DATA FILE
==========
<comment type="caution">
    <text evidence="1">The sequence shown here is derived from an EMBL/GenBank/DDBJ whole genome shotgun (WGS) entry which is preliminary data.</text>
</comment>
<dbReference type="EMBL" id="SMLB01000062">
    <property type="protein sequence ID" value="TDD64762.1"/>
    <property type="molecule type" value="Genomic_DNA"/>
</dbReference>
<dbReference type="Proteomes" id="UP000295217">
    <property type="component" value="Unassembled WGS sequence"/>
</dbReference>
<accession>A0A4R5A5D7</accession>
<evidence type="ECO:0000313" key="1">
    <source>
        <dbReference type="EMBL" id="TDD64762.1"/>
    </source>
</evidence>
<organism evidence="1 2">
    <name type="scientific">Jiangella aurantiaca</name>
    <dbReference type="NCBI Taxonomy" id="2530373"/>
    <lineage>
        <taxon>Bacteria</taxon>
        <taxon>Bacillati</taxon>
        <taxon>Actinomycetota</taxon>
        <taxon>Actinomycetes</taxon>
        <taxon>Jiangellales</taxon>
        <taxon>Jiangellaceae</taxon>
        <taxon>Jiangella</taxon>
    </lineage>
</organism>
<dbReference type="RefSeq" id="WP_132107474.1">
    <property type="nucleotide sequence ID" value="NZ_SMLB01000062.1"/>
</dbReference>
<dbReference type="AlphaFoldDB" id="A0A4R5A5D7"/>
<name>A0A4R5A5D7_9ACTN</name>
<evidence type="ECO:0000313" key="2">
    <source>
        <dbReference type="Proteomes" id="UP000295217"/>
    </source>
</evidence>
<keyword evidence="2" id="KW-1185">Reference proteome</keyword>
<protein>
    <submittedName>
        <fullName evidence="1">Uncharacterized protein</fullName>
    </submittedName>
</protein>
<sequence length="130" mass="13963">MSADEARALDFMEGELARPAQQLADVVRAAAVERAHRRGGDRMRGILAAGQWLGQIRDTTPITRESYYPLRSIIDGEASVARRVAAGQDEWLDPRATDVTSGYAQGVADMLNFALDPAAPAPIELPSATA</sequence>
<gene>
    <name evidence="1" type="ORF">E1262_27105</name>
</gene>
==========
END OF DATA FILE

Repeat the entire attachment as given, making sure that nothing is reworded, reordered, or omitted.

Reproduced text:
<comment type="caution">
    <text evidence="1">The sequence shown here is derived from an EMBL/GenBank/DDBJ whole genome shotgun (WGS) entry which is preliminary data.</text>
</comment>
<dbReference type="EMBL" id="SMLB01000062">
    <property type="protein sequence ID" value="TDD64762.1"/>
    <property type="molecule type" value="Genomic_DNA"/>
</dbReference>
<dbReference type="Proteomes" id="UP000295217">
    <property type="component" value="Unassembled WGS sequence"/>
</dbReference>
<accession>A0A4R5A5D7</accession>
<evidence type="ECO:0000313" key="1">
    <source>
        <dbReference type="EMBL" id="TDD64762.1"/>
    </source>
</evidence>
<organism evidence="1 2">
    <name type="scientific">Jiangella aurantiaca</name>
    <dbReference type="NCBI Taxonomy" id="2530373"/>
    <lineage>
        <taxon>Bacteria</taxon>
        <taxon>Bacillati</taxon>
        <taxon>Actinomycetota</taxon>
        <taxon>Actinomycetes</taxon>
        <taxon>Jiangellales</taxon>
        <taxon>Jiangellaceae</taxon>
        <taxon>Jiangella</taxon>
    </lineage>
</organism>
<dbReference type="RefSeq" id="WP_132107474.1">
    <property type="nucleotide sequence ID" value="NZ_SMLB01000062.1"/>
</dbReference>
<dbReference type="AlphaFoldDB" id="A0A4R5A5D7"/>
<name>A0A4R5A5D7_9ACTN</name>
<evidence type="ECO:0000313" key="2">
    <source>
        <dbReference type="Proteomes" id="UP000295217"/>
    </source>
</evidence>
<keyword evidence="2" id="KW-1185">Reference proteome</keyword>
<protein>
    <submittedName>
        <fullName evidence="1">Uncharacterized protein</fullName>
    </submittedName>
</protein>
<sequence length="130" mass="13963">MSADEARALDFMEGELARPAQQLADVVRAAAVERAHRRGGDRMRGILAAGQWLGQIRDTTPITRESYYPLRSIIDGEASVARRVAAGQDEWLDPRATDVTSGYAQGVADMLNFALDPAAPAPIELPSATA</sequence>
<gene>
    <name evidence="1" type="ORF">E1262_27105</name>
</gene>